I’m a bit surprised that I haven’t heard a peep about Alec Baldwin’s visit to a Catholic church on the most recent 30 Rock.

It’s a popular show, isn’t it?

Briefly: He’s gone to church because he wants to please his girlfriend, played by Salma Hayek. But he’s antsy because the Mass is going too long and he doesn’t want to blow their Valentine’s Day reservations at a top-tier restaurant (where a $1,000 dessert awaits).

So he “adapts” the Lord’s Prayer:

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Are you a theistic evolutionist?

Yes, Darwin’s 200th birthday has passed, but the “conflict” between faith and science has not (I’m pretty sure).

I wrote my FaithBeat column Saturday about the easy-to-miss phenomenon of religious folks embracing, or at least acknowledging, the theory of evolution. Of course, we should all know that this is the case, but science-deniers and God-deniers get a disproportionate amount of attention, don’t they?

I should note that the Pew Forum on Religion & Public Life has a good overview on the history and current status of the Big Conflict. They even have a glossary of terms, which includes:


Social Darwinism – A belief that Darwin’s evolutionary theory can be applied to human society and that groups of people, just like life in the wild, are subject to “survival of the fittest.” The now discredited idea influenced many social theories and movements in the late 19th and early 20th centuries, from laissez-faire capitalism to various eugenics movements.


Additionally, religion writer Mark Pinsky has a great story in the Harvard Divinity Bulletin about evangelical Christian scientists who embrace what he calls theistic evolution — “a God-created, billions-years-old universe.”

And some evangelicals, he writes, are embracing a form of environmentalism called — are you ready? — creation care.

Pinsky writes:

What happens in the minds of evangelical researchers who may find their religious faith and the scientific method in conflict? Some, like John Polkinghorne, a particle physicist, dismiss the question, saying, where research is concerned, there is no connection between his science and his faith. “I can’t tell the difference in research in physics done by a religious believer and that done by an atheist.” But he added, “If you see the world as a divine creation, that’s a further motive to explore its order.”

Thanks to USA TODAY’S Cathy Lynn Grossman for making me aware of Mark’s article.

No news is no news

So much for all those tips that the announcement of a new archbishop would be at 6 a.m. today.

I got up early, fed the dog in the dark, and all for nothing.

Time to check the sports scores, make coffee and work on some other things.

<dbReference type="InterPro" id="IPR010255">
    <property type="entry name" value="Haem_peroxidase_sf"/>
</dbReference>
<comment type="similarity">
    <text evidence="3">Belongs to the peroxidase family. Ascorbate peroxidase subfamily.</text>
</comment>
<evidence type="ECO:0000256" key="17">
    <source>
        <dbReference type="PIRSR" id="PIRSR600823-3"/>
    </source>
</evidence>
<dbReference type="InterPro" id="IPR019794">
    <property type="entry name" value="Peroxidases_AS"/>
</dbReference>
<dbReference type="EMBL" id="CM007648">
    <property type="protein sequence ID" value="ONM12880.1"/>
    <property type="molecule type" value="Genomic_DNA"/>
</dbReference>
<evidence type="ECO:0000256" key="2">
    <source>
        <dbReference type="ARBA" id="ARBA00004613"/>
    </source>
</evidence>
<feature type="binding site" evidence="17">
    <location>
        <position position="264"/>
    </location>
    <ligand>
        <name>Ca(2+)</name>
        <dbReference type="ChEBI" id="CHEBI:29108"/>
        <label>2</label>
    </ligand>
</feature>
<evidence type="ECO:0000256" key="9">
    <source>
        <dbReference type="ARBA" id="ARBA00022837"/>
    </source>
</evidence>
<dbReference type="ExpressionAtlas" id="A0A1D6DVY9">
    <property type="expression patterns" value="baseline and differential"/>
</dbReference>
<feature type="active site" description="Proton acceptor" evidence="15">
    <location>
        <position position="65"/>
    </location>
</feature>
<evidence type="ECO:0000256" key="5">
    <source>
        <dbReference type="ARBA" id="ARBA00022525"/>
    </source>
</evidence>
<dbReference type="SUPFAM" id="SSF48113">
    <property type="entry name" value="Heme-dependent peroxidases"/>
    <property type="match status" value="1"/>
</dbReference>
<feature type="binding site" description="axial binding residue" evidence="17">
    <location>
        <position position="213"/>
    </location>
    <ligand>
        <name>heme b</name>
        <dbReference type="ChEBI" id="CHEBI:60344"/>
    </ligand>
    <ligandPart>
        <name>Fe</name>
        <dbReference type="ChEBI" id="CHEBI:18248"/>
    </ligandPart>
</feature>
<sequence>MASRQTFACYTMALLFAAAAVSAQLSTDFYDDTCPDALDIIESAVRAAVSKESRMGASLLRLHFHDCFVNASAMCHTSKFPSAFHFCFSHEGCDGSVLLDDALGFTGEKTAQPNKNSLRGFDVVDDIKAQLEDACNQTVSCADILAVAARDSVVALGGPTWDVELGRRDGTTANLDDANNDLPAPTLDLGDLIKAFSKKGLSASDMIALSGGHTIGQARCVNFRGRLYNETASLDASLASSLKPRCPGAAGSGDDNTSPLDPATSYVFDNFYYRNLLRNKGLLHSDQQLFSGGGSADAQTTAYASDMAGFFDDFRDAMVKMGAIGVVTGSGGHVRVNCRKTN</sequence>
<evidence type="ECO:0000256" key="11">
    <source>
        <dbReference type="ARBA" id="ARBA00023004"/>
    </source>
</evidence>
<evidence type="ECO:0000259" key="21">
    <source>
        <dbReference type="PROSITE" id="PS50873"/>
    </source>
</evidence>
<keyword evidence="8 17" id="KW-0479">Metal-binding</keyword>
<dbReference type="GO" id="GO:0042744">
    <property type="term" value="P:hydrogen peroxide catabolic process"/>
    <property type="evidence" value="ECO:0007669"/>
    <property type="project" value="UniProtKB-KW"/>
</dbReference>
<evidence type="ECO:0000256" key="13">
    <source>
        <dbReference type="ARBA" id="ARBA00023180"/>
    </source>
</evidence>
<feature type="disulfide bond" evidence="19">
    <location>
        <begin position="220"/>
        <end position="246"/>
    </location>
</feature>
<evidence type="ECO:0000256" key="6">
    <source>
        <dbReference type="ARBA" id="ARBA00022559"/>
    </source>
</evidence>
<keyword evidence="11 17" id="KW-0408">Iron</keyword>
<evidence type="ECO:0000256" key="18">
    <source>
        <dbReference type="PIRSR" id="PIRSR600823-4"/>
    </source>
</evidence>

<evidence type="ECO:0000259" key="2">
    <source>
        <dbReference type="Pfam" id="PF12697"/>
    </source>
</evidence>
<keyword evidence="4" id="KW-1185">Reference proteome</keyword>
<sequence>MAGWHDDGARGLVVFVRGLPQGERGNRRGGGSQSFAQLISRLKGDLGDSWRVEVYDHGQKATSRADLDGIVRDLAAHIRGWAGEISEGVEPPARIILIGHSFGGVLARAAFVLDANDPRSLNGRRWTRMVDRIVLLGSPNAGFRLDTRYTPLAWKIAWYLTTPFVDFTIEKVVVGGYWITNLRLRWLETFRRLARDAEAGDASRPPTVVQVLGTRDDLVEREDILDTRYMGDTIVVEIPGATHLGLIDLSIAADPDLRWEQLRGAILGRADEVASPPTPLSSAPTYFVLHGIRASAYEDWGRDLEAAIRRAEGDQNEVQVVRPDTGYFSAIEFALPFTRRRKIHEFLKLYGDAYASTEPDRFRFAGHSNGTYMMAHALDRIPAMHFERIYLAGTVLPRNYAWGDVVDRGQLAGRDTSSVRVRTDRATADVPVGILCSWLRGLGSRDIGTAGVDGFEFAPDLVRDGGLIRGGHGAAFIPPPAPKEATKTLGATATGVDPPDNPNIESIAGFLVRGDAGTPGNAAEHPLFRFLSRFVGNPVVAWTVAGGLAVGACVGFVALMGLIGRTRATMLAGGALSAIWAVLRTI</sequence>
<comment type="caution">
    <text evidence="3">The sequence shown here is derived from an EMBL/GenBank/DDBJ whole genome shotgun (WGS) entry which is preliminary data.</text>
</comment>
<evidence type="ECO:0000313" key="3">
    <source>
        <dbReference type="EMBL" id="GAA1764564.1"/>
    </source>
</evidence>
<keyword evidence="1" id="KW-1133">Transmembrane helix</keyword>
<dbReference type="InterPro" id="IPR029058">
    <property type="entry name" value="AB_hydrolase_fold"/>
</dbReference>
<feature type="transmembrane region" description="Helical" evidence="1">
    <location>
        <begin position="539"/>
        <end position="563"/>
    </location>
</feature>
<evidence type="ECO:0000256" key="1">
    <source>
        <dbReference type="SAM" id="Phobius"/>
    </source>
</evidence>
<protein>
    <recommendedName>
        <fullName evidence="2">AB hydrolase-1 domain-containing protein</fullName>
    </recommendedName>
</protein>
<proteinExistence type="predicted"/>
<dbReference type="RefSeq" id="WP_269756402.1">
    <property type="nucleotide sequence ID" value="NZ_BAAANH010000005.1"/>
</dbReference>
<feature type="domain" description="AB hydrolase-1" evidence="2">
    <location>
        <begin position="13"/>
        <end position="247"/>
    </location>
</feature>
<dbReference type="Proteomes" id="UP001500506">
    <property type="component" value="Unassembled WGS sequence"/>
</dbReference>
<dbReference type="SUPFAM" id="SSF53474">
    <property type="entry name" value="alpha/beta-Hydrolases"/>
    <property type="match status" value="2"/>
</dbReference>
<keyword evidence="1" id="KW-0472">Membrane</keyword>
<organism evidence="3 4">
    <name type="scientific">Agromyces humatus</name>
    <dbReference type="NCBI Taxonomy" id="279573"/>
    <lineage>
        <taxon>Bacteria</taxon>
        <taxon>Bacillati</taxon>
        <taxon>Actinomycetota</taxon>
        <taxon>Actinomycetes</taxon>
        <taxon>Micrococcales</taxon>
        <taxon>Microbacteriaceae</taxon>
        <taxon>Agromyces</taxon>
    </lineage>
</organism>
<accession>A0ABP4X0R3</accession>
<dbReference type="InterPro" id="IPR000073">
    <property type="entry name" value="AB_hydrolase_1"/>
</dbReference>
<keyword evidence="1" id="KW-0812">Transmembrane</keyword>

Dolan, Dolan, Dolan

The Dolan buzz is getting so strong that if he is not introduced tomorrow as the next archbishop of New York, I could write this:


NEW YORK — Countless priests, media people and Catholic Church watchers of all sorts slumped in front of their computers this morning, exhaling slowly and letting out a faint moan, as they realized that the announcement of a new archbishop of New York was not to be.

After two years of trying to guess the identity of the next archbishop, some feared that they could not wait another day.

“I just want the speculation to end, however it ends,” one priest said. “Please. Just say it. Say it…”


I wouldn’t write that. But I could.

Is tomorrow the day?

Back in 2001, I went to the Vatican for the consistory where Archbishop Egan was made a cardinal.

Yes, Gannett and other newspaper companies were doing a lot better then.

On the morning before he was made a cardinal, Egan celebrated an early morning Mass at the Pontifical North American College, the “elite” seminary for American priests-in-training. Egan had prepared for the priesthood there.

In 2001, the rector of the NAC — as the seminary is widely known — was Monsignor Timothy Dolan.

“That you came to this college – which you love and which loves you – on the eve of your consistory is a great honor for us,” Dolan said to Egan.

At the time, everyone was telling me that Dolan was a rising star in the church. I heard from several people that he could wind up in New York one day.

I wrote that Dolan “is rumored to be coming to New York in some capacity.”

Tomorrow, I may prove to have been correct (finally). Several signs point to the big announcement of the next archbishop tomorrow. We should know bright and early if this is, in fact, the case.

It seems that everyone thinks that Dolan, currently the archbishop of Milwaukee, will get the Big Job. I chatted with him briefly at the NAC and remember being impressed by his friendly demeanor. He smiles. And he looked me in the eye when we talked.

That’s not much to go on, I know. But we may know more soon.

If there’s a press conference tomorrow, I’ll do my best to get down there on time (traffic permitting. The FDR is never friendly).

Here’s a look at Dolan (from a video message promoting a capital campaign in Milwaukee):